A new rule regarding Medicare provider enrollment allows CMS to revoke healthcare providers or suppliers’ Medicare enrollment if they are affiliated with targeted “bad actors”.
As part of the CMS’ “Program Integrity Enhancements to the Provider Enrollment Process” going into effect Nov. 4, its new “affiliations” provision allows authorities to bar individuals and organizations that “pose an undue risk of fraud, waste or abuse based on their relationships with other sanctioned entities.”
“Affiliations” are defined in the CMS rule as:
- A 5 percent or greater direct or indirect ownership interest that an individual or entity has in another organization.
- A general or limited partnership interest (regardless of the percentage) that an individual or entity has in another organization.
- An interest in which an individual or entity exercises operational or managerial control over, or directly or indirectly conducts, the day-to-day operations of another organization (including, for purposes of § 424.519 only, sole proprietorships), either under contract or through some other arrangement, regardless of whether or not the managing individual or entity is a W–2 employee of the organization.
- An interest in which an individual is acting as an officer or director of a corporation.
- Any reassignment relationship under § 424.80.
Medicare, Medicaid and CHIP providers will have to disclose any current or previous affiliation with an organization that has uncollected debt, has had a payment suspension under a federal healthcare program, has been excluded from those programs, or has had billing privileges denied or rescinded.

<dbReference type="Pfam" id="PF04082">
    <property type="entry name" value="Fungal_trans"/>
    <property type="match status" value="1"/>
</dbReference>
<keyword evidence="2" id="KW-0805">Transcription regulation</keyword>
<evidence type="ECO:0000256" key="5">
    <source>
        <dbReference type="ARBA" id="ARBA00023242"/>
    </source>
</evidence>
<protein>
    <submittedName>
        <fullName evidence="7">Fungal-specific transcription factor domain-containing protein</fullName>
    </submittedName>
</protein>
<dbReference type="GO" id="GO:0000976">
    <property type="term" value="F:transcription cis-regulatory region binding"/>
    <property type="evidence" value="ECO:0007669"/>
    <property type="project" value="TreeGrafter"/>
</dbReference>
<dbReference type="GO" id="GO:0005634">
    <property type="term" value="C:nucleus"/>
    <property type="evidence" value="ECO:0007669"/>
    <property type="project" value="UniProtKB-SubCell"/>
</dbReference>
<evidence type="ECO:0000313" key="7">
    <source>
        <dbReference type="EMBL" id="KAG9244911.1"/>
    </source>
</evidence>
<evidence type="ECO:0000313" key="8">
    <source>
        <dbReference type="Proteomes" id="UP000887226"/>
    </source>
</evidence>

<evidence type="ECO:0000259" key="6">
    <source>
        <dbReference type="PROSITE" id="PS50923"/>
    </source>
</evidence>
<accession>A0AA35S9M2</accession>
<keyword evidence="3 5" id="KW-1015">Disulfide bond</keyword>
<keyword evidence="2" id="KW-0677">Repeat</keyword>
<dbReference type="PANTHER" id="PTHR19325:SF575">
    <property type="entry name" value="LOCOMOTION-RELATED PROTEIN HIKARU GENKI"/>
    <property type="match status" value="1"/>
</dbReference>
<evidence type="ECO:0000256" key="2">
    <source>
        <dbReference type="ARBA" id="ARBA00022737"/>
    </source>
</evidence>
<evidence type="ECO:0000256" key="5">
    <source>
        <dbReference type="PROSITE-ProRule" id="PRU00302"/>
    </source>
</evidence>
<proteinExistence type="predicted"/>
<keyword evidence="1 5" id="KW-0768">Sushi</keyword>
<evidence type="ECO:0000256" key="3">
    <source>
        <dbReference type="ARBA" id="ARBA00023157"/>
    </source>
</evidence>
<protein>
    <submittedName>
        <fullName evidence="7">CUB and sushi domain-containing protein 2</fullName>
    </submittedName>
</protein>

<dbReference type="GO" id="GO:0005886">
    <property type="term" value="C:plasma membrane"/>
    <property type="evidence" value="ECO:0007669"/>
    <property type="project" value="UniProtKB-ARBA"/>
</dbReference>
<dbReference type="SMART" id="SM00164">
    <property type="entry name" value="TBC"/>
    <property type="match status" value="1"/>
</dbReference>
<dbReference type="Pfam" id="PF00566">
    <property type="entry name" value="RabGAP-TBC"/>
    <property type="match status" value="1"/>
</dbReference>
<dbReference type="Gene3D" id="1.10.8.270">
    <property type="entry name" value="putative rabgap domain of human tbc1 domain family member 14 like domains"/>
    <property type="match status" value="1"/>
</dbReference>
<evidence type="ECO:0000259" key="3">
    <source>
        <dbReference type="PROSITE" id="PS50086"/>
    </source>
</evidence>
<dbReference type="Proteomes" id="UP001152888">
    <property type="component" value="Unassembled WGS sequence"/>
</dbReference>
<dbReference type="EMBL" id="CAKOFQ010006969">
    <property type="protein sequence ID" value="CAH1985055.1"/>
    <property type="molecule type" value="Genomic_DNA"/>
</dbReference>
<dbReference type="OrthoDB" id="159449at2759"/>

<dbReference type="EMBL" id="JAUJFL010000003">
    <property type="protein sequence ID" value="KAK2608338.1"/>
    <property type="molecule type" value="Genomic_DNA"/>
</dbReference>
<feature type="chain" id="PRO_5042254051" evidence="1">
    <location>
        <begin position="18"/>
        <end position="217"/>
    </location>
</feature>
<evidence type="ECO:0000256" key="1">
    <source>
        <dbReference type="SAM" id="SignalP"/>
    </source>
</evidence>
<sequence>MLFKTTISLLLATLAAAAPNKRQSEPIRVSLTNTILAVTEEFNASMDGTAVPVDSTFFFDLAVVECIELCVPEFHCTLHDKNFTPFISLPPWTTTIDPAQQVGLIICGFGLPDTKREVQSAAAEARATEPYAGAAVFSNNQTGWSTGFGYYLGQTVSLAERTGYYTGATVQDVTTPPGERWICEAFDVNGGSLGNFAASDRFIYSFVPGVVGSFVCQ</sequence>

In addition, the CMS will be able to revoke or deny Medicare enrollment if providers or suppliers attempt to get back into the program under a different name, bill for services from non-compliant locations, exhibit a fraudulent or wasteful pattern of ordering services or drugs, or have an outstanding debt to the CMS from an overpayment that was referred to the Treasury Department. The agency may also prohibit an organization from participating in the Medicare for up to 3 years if they falsify their enrollment application.
The CMS said the new rule facilitates a more proactive approach to enforcement.
“For too many years, we have played an expensive and inefficient game of ‘whack-a-mole’ with criminals—going after them one at a time—as they steal from our programs. These fraudsters temporarily disappear into complex, hard-to-track webs of criminal entities, and then re-emerge under different corporate names. These criminals engage in the same behaviors again and again,” CMS Administrator Seema Verma said in prepared remarks. “Now, for the first time, we have tools to stop criminals before they can steal from taxpayers.”
The new rule will cost providers and suppliers $937,500 in each of the first three years of implementation to gather all their affiliation documentation, the agency estimates. The new revocation guidelines will lead to approximately 2,600 new withdrawals a year, netting an estimated $4.16 billion over a 10-year period, the CMS said. The agency could also save up to $4.48 billion over 10 years with the new reapplication provisions.
Healthcare fraud has been the most active sector of the U.S. Department of Justice’s overall fraud enforcement. Healthcare fraud and abuse cases have spiked since 2010, exceeding 400 cases a year, according to federal data. The government recouped close to $22.8 billion over that span.